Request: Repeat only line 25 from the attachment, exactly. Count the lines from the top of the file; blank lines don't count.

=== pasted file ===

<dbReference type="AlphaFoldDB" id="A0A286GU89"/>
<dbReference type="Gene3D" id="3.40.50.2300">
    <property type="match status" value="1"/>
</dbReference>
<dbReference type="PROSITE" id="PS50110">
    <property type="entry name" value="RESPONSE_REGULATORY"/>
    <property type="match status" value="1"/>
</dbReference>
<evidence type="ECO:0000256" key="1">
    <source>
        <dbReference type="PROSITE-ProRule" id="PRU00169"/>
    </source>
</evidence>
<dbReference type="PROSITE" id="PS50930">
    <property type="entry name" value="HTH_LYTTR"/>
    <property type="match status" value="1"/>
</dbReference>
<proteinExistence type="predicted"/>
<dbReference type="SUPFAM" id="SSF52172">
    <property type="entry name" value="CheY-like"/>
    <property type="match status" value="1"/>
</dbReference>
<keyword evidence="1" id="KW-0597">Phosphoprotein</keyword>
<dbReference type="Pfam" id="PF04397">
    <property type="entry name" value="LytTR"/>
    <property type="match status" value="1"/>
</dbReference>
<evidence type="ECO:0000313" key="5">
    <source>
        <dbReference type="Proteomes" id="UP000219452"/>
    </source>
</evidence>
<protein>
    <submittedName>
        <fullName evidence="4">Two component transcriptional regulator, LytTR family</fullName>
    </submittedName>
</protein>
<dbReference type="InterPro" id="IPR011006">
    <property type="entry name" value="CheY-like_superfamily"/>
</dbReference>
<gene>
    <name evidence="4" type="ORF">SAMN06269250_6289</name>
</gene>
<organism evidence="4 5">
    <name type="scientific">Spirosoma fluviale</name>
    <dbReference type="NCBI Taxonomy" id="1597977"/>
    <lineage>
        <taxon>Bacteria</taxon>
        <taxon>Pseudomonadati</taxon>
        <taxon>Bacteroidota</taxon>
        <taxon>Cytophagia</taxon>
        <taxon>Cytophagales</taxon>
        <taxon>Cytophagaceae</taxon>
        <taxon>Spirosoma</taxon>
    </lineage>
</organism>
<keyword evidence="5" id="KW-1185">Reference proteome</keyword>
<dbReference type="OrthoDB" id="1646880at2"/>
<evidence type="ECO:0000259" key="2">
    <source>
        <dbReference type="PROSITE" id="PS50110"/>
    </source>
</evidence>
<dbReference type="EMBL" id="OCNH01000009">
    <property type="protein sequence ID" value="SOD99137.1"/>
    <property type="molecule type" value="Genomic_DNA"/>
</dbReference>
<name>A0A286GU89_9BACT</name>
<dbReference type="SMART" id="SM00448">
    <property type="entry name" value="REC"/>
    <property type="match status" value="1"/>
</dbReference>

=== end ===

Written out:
    <property type="entry name" value="LytTR"/>